Dorothea Christina of Aichelberg

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Dorothea Christina von Aichelberg
FriedrichKarlFamilie ausschnitt.jpg
Dorothea Christina von Aichelberg, detail from a family portrait
Spouse(s) Prince Christian Charles of Schleswig-Holstein-Sonderburg-Plön-Norburg
Noble family von Aichelberg
Father John Francis von Aichelberg
Mother Anna Sophia von Trautenburg gennant Beyern
Born (1674-01-23)23 January 1674
Plön
Died 22 June 1762(1762-06-22) (aged 88)
Reinfeld
Buried 30 June 1762
Ducal crypt in Plön Castle

Dorothea Christina von Aichelberg (alternative spellings: Dorothee, Dorothy, Chritine, Christiane, von Echelberg, von Aichelburg; 23 January 1674 in Plön – 22 June 1762 in Reinfeld) was the spouse of Prince Christian Charles of Schleswig-Holstein-Sonderburg-Plön-Norburg as Frau von Karlstein. Later, as a widow and mother of Frederick Charles, she stood for many years at the center of a succession dispute.[1]

Life[edit]

Dorothea Christina was the daughter of John Francis von Aichelberg, Hofmeister and bailiff in Norburg, and his wife Anna Sophia von Trautenburg gennant Beyern.[2] Her father belonged to a Roman Catholic Carinthian family whose nobility had been confirmed as of the early 16th century.[2] In the Habsburgs' Hereditary Lands the Aichelbergs' would receive elevation to the baronial title in 1655 and to the comital title in 1787.[2]

As a young woman Dorothea was lady's maid to Duchess Elizabeth Charlotte. After the death of Duke Augustus and the accession of his son, Joachim Frederick in 1699, she followed the duchess to her dower house at Østerholm on Als. Here, she developed a relationship with Joachim Frederick's younger brother, Christian Charles, who at the time served as a colonel in the army of Brandenburg-Prussia. When his father died, he had only inherited the manors of Sebygaard and Gottesgabe on Ærø island, which his uncle Bernhard had held earlier.[1] He estimated that probably every nobleman in this country is wealthier than me.[3] He held that, under these circumstances, Dorothea Christina would appear to be an appropriate spouse. However, both the court in Norburg and his relatives opposed a morganatic marriage.[1]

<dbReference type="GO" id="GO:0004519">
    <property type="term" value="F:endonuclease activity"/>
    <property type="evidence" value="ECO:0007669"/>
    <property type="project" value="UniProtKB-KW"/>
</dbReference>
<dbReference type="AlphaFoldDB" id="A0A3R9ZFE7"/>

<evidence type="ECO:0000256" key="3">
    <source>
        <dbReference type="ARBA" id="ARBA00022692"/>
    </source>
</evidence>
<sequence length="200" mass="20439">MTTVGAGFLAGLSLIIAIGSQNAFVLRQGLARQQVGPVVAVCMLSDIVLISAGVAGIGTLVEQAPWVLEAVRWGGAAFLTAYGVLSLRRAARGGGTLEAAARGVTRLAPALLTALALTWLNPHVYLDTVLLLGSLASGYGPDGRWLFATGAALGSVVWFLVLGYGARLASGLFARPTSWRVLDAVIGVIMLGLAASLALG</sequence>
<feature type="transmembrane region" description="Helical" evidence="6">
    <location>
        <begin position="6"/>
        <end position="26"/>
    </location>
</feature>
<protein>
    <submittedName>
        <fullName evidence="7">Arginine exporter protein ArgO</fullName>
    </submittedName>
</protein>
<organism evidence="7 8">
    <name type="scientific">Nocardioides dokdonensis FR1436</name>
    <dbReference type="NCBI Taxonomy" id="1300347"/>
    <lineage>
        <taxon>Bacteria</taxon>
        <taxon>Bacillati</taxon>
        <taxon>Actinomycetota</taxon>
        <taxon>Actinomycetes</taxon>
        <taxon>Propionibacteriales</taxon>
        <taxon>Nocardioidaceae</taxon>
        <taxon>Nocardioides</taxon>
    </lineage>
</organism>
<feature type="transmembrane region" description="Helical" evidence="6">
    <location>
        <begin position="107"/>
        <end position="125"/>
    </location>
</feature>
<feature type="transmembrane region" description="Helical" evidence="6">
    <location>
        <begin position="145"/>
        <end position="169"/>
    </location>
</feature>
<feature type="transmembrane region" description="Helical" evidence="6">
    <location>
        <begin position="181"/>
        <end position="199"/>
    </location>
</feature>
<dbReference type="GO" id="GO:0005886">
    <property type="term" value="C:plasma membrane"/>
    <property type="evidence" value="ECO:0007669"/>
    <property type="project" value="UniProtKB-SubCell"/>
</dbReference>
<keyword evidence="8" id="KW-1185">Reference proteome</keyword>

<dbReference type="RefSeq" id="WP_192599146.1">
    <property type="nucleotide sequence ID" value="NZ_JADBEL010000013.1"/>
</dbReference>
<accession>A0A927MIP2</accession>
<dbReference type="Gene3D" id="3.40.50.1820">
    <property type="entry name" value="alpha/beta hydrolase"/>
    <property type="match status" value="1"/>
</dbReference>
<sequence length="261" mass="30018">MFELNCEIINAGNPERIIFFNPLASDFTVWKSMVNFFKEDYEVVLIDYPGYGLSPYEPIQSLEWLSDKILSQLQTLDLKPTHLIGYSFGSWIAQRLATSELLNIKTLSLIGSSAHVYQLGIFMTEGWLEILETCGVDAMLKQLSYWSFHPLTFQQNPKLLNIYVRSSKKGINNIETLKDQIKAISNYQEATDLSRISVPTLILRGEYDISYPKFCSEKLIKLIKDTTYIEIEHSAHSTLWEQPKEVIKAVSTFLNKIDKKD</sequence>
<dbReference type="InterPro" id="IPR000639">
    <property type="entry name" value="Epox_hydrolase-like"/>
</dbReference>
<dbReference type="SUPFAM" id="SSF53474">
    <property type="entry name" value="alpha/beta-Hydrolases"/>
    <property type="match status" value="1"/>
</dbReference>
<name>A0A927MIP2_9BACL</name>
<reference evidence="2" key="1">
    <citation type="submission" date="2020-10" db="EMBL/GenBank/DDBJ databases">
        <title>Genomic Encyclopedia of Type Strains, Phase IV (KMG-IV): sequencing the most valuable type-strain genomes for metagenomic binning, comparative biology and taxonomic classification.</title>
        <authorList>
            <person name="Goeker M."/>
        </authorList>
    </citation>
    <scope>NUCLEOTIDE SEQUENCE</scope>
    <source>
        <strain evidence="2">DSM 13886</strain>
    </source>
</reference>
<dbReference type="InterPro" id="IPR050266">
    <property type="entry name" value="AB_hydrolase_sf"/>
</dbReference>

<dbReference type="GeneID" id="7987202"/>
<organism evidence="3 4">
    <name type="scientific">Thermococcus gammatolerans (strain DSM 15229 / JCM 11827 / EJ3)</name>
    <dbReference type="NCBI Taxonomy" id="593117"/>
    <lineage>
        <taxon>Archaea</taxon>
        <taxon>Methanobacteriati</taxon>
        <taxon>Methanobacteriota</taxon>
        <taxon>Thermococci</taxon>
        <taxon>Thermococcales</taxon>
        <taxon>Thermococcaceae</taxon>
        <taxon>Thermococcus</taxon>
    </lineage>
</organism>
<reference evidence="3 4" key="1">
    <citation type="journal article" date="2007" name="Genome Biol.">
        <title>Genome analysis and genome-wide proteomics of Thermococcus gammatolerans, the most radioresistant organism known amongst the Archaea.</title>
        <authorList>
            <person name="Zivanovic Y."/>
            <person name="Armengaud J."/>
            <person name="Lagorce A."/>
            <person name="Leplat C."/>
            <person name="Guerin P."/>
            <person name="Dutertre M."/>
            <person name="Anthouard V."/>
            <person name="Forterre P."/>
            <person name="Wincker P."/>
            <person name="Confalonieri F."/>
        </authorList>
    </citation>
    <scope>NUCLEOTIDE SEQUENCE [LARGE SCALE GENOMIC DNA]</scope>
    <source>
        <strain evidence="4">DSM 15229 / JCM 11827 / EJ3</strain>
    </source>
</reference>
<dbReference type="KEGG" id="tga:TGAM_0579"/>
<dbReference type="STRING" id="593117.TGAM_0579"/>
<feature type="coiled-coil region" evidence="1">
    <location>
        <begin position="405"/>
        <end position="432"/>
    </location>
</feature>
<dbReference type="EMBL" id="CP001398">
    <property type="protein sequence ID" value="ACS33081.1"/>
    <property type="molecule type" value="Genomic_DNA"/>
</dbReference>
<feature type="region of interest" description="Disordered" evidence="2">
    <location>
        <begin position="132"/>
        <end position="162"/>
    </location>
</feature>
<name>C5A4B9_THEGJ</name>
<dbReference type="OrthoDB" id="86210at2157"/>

In this situation, Dorothea Christina received an invitation to the court in Dillenburg. Christian Charles followed her and they rendez-voused in Frankfurt-am-Main. They were married by Superintendent Johann Jacob Müller at Curti Castle in Groß-Umstadt.[1] Their witnesses were the host, high bailiff Carl Wilhelm von Curti, and his wife Anna Helena Schenk zu Schweinsberg.

Dorothea Christina with the family of her son Frederick Charles in the Garden of Traventhal House, painting by Johann Heinrich Tischbein (1759), from left to right: Princess Louise Albertine, Duke Frederick Charles, Princess Friederike Sophie, Duchess Christine Armgard, Dorothea Christina, an African servant, Princess Charlotte Amalie Wilhelmine

The wedding was initially kept secret, however Charles I, Landgrave of Hesse-Kassel told his sister Charlotte Amalie, the Queen of Denmark, about it, and she told the ducal family. Duke Joachim Frederick challenged the status of the marriage, insisting that it be declared morganatic.[1] However, Dorothea Christina was able to prove her noble descent. Joachim Frederick then forced his brother to accept a settlement. The settlement was prepared by the court, signed by both brothers in Norburg on 24 November 1702 and confirmed by the Danish king on 5 December 1702.[1] In the settlement, Christian Charles renounced any share of the Schleswig-Holstein inheritance on behalf of himself, his wife, and any children they might have.[1] This meant that the family's territory, which was very small already, would not be further fragmented. If, however, the descendants of Joachim Frederick were to die out in the male line, then Christian Charles's descendants would be reinstated as heirs.[1] Meanwhile, Christian Charles and his family would take the family name von Karlstein.